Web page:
Global climate agreement finalized in Paris

A recent BBC article reported on implementing the Paris accord. Central to this agreement is limiting the amount of greenhouse gases emitted by human activity to the same levels that trees, soil and oceans can absorb naturally, beginning between 2050 and 2100. The report goes on to say that the Paris agreement, even if adhered to, is only a first major step to solving the climate change problem.

I’ve presented data in several of my earlier posts, along with a page of information from reputable scientific institutions. However, although data powerfully persuades scientists, it does not hold as much sway with the public. But photographs do. So here are some photos taken of the Grinnell glacier in Glacier National Park in northwestern Montana next to the Canadian border. In the three following photographs you will see the dramatic recession of this one glacier.

Grinnell Glacier Overlook: 1920
Grinnell Glacier Overlook: 1920
Grinnell Glacier Overlook: 1940
Grinnell Glacier Overlook: 1940

 

Grinnell Glacier Overlook: 2006
Grinnell Glacier Overlook: 2006
Public domain: USGS
Grinnell Glacier Overlook: 2013 (Public domain: USGS)

Although we know that recession would have started shortly after 1850, due to rising temperatures, note the dramatic difference between the 1940 and 2006 photographs. Collectively, these photographs are evidence of  climate change acceleration. Rephotographic evidence shows that all glaciers around the world are receding, and acceleration is fastest at the poles—all inline with historical studies of atmospheric and oceanic data.

 

 

Author: Stephen Fielding Images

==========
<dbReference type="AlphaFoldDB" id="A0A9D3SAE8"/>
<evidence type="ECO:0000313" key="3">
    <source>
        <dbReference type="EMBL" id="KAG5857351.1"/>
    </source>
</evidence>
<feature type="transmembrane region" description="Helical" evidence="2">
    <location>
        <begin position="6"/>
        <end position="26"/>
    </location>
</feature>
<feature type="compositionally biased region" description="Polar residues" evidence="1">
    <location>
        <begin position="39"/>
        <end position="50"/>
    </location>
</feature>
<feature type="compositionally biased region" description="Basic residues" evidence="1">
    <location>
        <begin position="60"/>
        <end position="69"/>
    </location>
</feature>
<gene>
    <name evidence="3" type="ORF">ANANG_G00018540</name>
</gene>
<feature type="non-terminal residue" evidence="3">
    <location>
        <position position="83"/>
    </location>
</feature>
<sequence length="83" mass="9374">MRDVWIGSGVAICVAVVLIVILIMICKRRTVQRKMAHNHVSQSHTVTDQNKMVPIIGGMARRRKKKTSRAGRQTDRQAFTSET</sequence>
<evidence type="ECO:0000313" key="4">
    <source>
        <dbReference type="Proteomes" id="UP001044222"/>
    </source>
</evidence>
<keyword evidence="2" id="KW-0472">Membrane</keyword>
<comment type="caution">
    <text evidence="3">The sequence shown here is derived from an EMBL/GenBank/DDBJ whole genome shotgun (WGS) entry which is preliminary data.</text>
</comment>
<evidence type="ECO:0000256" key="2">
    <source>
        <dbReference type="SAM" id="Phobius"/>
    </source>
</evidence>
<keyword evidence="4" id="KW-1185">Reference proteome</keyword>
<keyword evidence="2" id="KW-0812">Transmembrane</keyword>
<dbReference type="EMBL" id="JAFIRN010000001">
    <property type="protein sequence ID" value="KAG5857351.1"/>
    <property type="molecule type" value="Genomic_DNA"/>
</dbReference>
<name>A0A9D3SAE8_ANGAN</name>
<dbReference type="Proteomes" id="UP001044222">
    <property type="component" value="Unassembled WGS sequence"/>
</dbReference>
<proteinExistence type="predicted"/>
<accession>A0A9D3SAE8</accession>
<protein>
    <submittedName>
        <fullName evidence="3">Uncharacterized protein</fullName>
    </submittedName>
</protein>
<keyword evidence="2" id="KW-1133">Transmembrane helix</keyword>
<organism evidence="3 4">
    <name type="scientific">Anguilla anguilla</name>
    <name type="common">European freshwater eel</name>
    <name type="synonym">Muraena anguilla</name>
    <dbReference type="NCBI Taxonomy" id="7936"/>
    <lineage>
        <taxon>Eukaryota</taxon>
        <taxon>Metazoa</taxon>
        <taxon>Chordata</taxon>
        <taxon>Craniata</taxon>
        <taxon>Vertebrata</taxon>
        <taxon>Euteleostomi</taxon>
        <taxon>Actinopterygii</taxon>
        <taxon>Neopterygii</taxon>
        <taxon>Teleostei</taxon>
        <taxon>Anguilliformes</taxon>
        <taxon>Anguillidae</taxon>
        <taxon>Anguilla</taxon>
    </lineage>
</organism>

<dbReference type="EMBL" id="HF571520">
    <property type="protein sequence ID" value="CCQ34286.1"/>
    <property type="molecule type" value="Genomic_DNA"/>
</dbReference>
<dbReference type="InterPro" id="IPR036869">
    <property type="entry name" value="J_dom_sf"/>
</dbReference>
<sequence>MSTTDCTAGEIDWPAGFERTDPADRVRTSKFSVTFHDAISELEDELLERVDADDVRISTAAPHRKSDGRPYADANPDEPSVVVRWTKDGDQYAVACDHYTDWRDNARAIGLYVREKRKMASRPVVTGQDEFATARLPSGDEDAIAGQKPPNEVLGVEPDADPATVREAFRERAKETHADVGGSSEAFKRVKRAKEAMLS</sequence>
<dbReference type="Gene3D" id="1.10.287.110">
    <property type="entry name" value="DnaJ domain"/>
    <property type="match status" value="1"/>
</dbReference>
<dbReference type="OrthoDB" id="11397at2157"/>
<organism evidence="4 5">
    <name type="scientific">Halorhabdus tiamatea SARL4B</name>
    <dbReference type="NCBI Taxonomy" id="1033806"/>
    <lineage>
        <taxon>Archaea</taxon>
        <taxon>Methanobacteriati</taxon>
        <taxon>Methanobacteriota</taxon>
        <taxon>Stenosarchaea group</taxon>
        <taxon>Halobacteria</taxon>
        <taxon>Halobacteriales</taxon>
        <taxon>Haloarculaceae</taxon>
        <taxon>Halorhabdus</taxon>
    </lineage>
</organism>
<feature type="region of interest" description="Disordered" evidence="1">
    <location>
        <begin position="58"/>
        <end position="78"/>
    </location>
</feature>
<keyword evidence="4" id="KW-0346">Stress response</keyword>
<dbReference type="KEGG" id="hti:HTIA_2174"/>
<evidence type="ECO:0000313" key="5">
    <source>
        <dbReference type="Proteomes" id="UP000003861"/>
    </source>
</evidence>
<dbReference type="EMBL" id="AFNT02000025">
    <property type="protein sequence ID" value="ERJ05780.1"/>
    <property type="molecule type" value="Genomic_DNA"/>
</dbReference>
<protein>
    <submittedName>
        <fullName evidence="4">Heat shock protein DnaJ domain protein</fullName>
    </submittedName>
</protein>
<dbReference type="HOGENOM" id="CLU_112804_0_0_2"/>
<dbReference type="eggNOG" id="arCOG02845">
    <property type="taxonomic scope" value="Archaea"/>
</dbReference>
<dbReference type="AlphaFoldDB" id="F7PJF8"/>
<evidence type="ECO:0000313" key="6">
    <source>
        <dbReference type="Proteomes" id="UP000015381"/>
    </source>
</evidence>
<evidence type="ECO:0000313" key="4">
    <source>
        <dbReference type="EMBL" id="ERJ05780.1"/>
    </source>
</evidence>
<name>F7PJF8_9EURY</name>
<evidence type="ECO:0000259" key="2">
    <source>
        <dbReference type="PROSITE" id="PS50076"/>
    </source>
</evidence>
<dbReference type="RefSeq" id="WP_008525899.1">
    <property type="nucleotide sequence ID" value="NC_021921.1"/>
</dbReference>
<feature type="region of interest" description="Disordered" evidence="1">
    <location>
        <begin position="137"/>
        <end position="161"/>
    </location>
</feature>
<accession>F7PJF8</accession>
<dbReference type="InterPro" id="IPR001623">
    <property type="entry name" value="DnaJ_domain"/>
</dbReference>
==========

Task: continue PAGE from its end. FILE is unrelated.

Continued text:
I'm a retired medical sociologist from the University of Rochester. My publishing experience includes a wide variety of academic articles and a book, "The Practice of Uncertainty" (1999). The mission of my blog is to provide accounts of the natural environment, including photos, in order to raise awareness of its fragility and the impact of climate change. Climate change is the greatest challenge currently faced by humanity. I occasionally write about the impact of climate change using the principles of social scientific writing. To do this I read reputable books and articles on the topic. So when I make statements about climate change you will see a link taking you to the scientific source(s) of the information I provide. As for my independently published photobooks, each has gone through several layers of editing and peer review for both readability and accuracy. This is not to say that everything I say is accurate. Even the New York Times makes mistakes. So, if you find something that is factually incorrect, let me know. I hope you find reading my blog a positive experience. If you do, please encourage your family and friends to have a look. Best wishes, -Steve

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